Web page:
Growing Number Of Americans Say North Korea Is A Top Threat To U.S.
Three-quarters of Americans believe that North Korea's nuclear program is a "critical threat" to the United States, according to a new survey released by the Chicago Council on Global Affairs.
The report shows a sharp increase in concern over the reclusive country — last year, 60 percent of Americans saw North Korea as a top threat, and in 2015, it was 55 percent.
The survey was conducted between June 27 and July 19. During that timeframe, North Korea conducted a high-profile test of a missile that analysts say had the potential to strike the U.S. Another ICBM was tested on July 28, after the Chicago Council Survey was over.
On Aug. 5, the United Nations Security Council imposed new sanctions on North Korea over the ongoing tests.
U.S. concern over North Korea is bipartisan, the survey found; on another of the many "possible threats" presented to respondents, Russian election meddling, there were sharp divides between Republicans and Democrats.
But shared concern over North Korea doesn't mean agreement over how to handle the threat.
"While Americans broadly support sanctions against North Korea and against Chinese banks and companies that do business with North Korea, they continue to have little appetite for overt military action," the Chicago Council wrote on Monday.
Sanctions have bipartisan support, with 76 percent of all Americans backing stronger sanctions. But support for military intervention is divided by political party: 54 percent of Republicans support conducting airstrikes on North Korean nuclear facilities, which only 38 percent of independents and 33 percent of Democrats endorse.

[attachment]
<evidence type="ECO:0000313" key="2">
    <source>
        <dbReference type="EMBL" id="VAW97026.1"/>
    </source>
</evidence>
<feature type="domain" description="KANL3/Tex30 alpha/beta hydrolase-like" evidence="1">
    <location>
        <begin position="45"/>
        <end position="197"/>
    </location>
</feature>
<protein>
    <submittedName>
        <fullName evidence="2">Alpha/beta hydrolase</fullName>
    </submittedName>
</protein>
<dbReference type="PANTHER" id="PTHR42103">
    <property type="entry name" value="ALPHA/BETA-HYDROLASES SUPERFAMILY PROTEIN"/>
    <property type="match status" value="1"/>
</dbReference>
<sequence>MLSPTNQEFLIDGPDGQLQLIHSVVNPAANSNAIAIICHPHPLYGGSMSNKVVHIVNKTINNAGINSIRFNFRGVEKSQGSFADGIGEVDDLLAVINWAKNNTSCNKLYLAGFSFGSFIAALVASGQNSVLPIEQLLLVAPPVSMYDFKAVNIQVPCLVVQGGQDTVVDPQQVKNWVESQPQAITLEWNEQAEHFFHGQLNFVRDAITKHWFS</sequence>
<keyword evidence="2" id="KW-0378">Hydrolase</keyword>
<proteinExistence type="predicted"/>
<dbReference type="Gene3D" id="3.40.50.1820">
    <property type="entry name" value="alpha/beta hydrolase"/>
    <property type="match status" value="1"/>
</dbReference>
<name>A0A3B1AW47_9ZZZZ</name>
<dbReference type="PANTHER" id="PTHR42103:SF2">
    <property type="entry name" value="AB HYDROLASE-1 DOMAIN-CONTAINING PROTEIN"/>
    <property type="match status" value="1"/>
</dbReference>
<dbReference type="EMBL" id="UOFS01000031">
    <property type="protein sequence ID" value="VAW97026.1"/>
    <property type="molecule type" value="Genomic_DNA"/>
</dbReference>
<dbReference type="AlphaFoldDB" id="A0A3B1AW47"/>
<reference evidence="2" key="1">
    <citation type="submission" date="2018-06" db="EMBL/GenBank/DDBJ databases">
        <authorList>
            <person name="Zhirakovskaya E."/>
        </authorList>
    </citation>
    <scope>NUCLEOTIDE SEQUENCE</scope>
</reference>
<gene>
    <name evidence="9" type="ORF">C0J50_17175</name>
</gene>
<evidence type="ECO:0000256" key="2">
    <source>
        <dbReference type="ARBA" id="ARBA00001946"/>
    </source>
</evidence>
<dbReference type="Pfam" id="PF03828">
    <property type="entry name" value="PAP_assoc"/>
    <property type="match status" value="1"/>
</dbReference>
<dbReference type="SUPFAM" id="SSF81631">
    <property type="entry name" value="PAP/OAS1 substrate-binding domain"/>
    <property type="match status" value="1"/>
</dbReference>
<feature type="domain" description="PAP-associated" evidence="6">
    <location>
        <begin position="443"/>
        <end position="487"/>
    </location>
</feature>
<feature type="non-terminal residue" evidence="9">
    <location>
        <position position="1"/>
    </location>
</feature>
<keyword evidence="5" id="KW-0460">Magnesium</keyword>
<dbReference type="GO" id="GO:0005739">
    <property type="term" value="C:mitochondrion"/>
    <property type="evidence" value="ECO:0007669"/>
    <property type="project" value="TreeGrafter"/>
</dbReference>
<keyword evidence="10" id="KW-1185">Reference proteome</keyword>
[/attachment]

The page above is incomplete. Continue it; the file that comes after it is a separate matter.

Thirty-seven percent of Republicans support sending U.S. troops to attack North Korean nuclear facilities — still a minority, the council notes, but notably higher than the 24 percent of Democrats as well as the 24 percent of independents who support such a measure.
American perceptions of threats abroad have, of course, evolved over the years. As NPR reported in 2012, after the Sept. 11 attacks, Americans focused on terrorism from abroad and "were ready to allocate almost unlimited attention and resources to countering the terrorist threat."
A decade letter, terrorism was less likely to be seen as a critical threat, and Americans as a whole were "much more skeptical of the use of force."
Last year's survey found sharp partisan divides: for instance, 75 percent of Republicans and 49 percent of Democrats saw Islamic fundamentalism as a critical threat to the U.S. Among independents, it was 57 percent. On immigration, that survey found, 27 percent of Democrats and 40 percent of independents identified it as a critical threat, but 67 percent of Republicans and 80 percent of core Trump supporters called it a critical threat.
This year, the council also highlighted the divide over Russian influence on U.S. elections. Overall, 44 percent of Americans see that as a critical threat, the Council found; among Democrats, it's 65 percent, while among Republicans it's 19 percent.
The 2017 Chicago Council Survey was conducted with an online research panel of 2,020 adults, and has a 2.4 percentage point margin of error. The survey is funded in part by the John D. and Catherine T. MacArthur foundation, which also supports NPR.
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